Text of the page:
Views: 435 Author: Site Editor Publish Time: 2021-10-26 Origin: Site
If you've chosen Vinyl Plank flooring as a replacement for your current flooring, you've made a very smart choice. It's extremely beautiful flooring that mimics natural hardwood and stone.
Most vinyl plank flooring is water-resistant (some types are even waterproof) and it's also very durable, able to resist dents, dings, scratches, and stains. So no matter what your family throws at it, it still looks great!
Installing vinyl plank is a pretty easy process as long as the subfloor is prepared properly. It is important to know if you need underlayment or not with a vinyl flooring installation. Unlike laminate flooring, most vinyl floors are designed to lay directly on top of the subfloor. The type of vinyl flooring and type of subfloor you have will determine if you are able to use a vinyl flooring underlayment.
Flooring is made up of several parts including the joists, subfloor, underlayment, and finish flooring material.
The joists are part of the home's structure and the subfloor, usually plywood, sits on top of them. Underlayment is a thin material that covers the subfloor and the finish floor material is layered on top of it.
Underlayment serves several functions including sound deadening, softening the feel of the floor underfoot, and can also act as a moisture barrier.
The type of underlayment you should use depends on the subfloor and whether it's concrete, plywood, or an existing flooring material.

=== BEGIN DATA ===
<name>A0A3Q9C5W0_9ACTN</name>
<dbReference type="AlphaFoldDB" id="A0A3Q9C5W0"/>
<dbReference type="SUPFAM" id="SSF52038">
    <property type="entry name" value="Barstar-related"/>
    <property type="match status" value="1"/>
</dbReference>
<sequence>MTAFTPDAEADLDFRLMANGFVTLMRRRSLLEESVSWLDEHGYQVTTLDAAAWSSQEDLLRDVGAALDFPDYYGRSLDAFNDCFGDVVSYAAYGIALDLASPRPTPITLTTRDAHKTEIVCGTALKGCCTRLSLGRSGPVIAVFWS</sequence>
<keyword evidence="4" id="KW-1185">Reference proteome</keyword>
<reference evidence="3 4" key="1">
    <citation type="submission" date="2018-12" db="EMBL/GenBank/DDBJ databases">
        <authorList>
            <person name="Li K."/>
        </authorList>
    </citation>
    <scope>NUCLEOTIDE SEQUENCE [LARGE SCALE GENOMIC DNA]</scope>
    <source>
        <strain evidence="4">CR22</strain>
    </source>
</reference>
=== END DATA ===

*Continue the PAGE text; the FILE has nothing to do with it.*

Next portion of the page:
If you are installing your vinyl plank flooring over a concrete subfloor, you may want to use an underlayment for three reasons. First, it will give you some added cushion to help make the floor softer to walk on. Second, you may want an extra vapor barrier above the subfloor to reduce any risk of moisture. Lastly, underlayments can provide thermal properties to help keep the flooring warmer in cold months.
For vinyl flooring installations over polywood subfloors, you will not need to worry about a moisture barrier, but you may want an underlayment for added cushion or sound reduction. It may also be a requirement in certain HOA or apartment complexes to have a sound barrier with your flooring.
When you’re installing vinyl floors over an existing subfloor, such as tile or linoleum, you can use an underlayment for added cushion and sound reduction. Moisture will not be an issue for you in this case.
Keep in mind that an installation over tile should include filling in any grout lines and uneveness. Also, you will want to make sure the flooring is in good condition before installing over it.